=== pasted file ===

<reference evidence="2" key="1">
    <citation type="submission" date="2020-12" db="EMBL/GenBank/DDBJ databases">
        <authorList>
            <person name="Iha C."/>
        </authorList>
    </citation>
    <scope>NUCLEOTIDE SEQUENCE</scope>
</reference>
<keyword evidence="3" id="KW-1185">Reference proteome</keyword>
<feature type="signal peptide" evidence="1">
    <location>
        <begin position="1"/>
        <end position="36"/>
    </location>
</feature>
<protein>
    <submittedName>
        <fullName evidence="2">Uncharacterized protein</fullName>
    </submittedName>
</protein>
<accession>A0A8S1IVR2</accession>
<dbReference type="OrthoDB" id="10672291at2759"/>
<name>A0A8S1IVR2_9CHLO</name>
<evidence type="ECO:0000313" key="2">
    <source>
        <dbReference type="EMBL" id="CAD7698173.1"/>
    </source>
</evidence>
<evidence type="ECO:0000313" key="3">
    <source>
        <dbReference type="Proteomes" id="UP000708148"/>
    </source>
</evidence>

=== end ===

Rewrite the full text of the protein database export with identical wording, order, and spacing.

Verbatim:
<reference evidence="2" key="1">
    <citation type="submission" date="2020-12" db="EMBL/GenBank/DDBJ databases">
        <authorList>
            <person name="Iha C."/>
        </authorList>
    </citation>
    <scope>NUCLEOTIDE SEQUENCE</scope>
</reference>
<keyword evidence="3" id="KW-1185">Reference proteome</keyword>
<feature type="signal peptide" evidence="1">
    <location>
        <begin position="1"/>
        <end position="36"/>
    </location>
</feature>
<protein>
    <submittedName>
        <fullName evidence="2">Uncharacterized protein</fullName>
    </submittedName>
</protein>
<accession>A0A8S1IVR2</accession>
<dbReference type="OrthoDB" id="10672291at2759"/>
<name>A0A8S1IVR2_9CHLO</name>
<evidence type="ECO:0000313" key="2">
    <source>
        <dbReference type="EMBL" id="CAD7698173.1"/>
    </source>
</evidence>
<evidence type="ECO:0000313" key="3">
    <source>
        <dbReference type="Proteomes" id="UP000708148"/>
    </source>
</evidence>